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Vertical axis in chart corresponds to thousands of barrels of oil per day.

Oil -  fossil oil produced from on and offshore reservoirs, including tight sands/shales; and liquids extracted from gas.

Full breakdowns are available in datafiles.

Vertical axis in chart corresponds to thousands of barrels of oil equivalent per day.

Oil - manufactured oil processed from coal, gas, shale, biomass and as gains in refineries.

Full breakdowns are available in datafiles.

MANUFACTURED OILS

Mined Shale Oils

‘Mined Shale Oils’ are defined as oils that have been, or will be, created after heating and processing shale rock (retorting), extracted from the earth by mining, in a surface industrial plant.

Gas-To-Liquids (GTLs)

‘Gas-to-Liquids (GTLs)’ are defined as oils that have been, or will be, created in a refinery by converting natural gas or other gaseous hydrocarbons into longer-chain gasoline or diesel fuel via direct conversion or via syngas as an intermediate.

Coal-To-Liquids (CTLs)

‘Coal-to-Liquids (CTLs) are defined as oils that have been, or will be, created by coal liquefaction (mainly using the Fischer-Tropsch process). Coal is gasified to make syngas and catalysts convert the syngas into light hydrocarbons which arer processed into gasoline and diesel.

Biomass-To-Liquids (BTLs)

Liquid hydrocarbons that have been, or will be, made from plant materials rather than petroleum products are defined as ‘Biomass-to-Liquids (BTLs).’ Biodiesel BTLs are created when plant oils are combined with alcohol in the presence of a catalyst. Ethanol BTLs are formed during sugar fermentation by yeast of plants, including cellusosic ethanol created directly from woody biomass.

Gains (Refinery)  

Liquid hydrocarbons that have been, or will be, created during refining are defined as ‘Gains (Refinery).’ They represent the increase in volume of refined products compared to an input volume of crude and are not subdivided by country.

FOSSIL OILS

Field Oils

‘Field Oils’ are defined as fossil hydrocarbon liquids that have been, or will be, extracted, naturally or with artificial lift, through wells from an oil, wet gas, or oil and gas field comprising one or more porous and permeable reservoirs.

The oils, including condensates, can exist naturally as a liquid at the wellhead at surface temperatures and pressures. They may also be called conventional oils.

Natural Gas Liquids (NGLs)

‘NGLs’ are defined as light oils or condensates that have been, or will be, recovered in a processing plant from associated gases or free gases that have or will be extracted from a field. NGLs are stable at normal temperatures but the NGLs that are synthesised (propane and butane), called Liquefied Petroleum Gases (LPGs), need pressurised containers for storage.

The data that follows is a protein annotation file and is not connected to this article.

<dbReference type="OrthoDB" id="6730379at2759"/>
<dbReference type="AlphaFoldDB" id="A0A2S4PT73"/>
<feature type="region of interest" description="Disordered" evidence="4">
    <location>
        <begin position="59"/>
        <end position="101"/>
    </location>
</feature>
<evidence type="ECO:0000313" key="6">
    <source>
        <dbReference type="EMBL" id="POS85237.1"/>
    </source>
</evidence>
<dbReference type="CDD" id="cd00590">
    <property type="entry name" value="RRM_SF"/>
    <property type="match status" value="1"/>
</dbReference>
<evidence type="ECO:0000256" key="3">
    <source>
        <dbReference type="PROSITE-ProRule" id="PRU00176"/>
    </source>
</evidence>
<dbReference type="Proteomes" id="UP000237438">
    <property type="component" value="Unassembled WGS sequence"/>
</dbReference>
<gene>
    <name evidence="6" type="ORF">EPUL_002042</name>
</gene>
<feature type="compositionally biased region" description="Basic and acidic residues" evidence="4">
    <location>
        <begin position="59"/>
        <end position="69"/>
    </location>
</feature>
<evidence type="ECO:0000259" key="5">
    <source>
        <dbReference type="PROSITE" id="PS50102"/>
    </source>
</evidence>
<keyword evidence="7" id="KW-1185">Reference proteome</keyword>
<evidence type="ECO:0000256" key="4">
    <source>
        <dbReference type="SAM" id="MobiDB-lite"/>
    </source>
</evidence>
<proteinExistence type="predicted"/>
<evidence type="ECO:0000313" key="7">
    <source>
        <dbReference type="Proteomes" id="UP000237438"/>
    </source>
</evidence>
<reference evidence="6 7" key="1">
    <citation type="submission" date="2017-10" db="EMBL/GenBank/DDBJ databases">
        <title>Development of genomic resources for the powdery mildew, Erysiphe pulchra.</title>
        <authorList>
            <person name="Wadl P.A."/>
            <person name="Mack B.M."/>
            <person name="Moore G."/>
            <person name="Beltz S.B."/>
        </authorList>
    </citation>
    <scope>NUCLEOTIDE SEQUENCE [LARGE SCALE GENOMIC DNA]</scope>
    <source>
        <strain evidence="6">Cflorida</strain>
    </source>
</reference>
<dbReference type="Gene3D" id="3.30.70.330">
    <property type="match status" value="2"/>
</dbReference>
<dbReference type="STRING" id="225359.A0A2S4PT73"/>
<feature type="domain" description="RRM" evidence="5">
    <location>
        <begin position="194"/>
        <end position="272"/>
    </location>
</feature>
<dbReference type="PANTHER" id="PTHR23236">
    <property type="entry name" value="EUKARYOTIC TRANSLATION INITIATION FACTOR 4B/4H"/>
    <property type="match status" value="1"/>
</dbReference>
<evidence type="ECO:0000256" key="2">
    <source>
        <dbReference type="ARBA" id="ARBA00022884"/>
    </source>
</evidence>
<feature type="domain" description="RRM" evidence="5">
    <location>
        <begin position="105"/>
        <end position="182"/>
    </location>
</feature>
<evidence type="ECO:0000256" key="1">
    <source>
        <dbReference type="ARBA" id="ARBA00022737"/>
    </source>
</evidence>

Shale/Tight Oils (STOs)

‘STOs’ are defined as oils that have been, or will be, extracted through wells, naturally or with artificial lift, from tight (shales, as well as sandstones or carbonates) non-field dispersed reservoirs before or after underground artificial fracturing. They should not be confused with Mined Shale Oils (see below).

Extra-Heavy Oils (from Oil Sands)

Oils including bitumens that have been, or will be, extracted from shallow oil sands (also known as tar sands) through wells (usually with steam) or by mining are defined as ‘Extra-Heavy Oils (from Oil Sands)’. They may be converted to syncrude by chemical processes, making them more convenient to transport and burn.


OIL PRODUCTION PROFILES

Production (Onshore)

Onshore oil production numbers include oils from onshore wells (including those drilled within lakes, swamps and on piers), regardless of subsurface location. Oils from oil sands and manufactured oils are assumed to be of onshore origin (although gas feedstocks may originate from offshore locations).

Production (Offshore, split by water depth)

Offshore oil production numbers include oils from offshore wells (including those drilled from fixed platforms and artificial islands unconnected to the mainland). ‘Very shallow waters’ are defined as output from reservoirs down to 100m, ‘medium shallow waters’ from 100 to 500m, ‘medium deep waters’ from 500 to 1000m, ‘very deep waters’ from 1000 to 2000m, and ‘ultra deep waters’ from greater than 2000m.

Vertical axis in chart corresponds to thousands of barrels of oil per day.

Oil -  fossil oil produced from onshore reservoirs, including tight sands/shales; and liquids extracted from gas.

Full breakdowns are available in datafiles.

Vertical axis in chart corresponds to thousands of barrels of oil equivalent per day.

Oil -  fossil oil produced from offshore reservoirs at selected water depth intervals; and liquids extracted from gas.

Full breakdowns are available in datafiles.

There are 9 oil types (in two groups) recognised, quantified and forecast by Globalshift. These are split onshore, and offshore by water depth

Oils

Gases

Wells

Reserves

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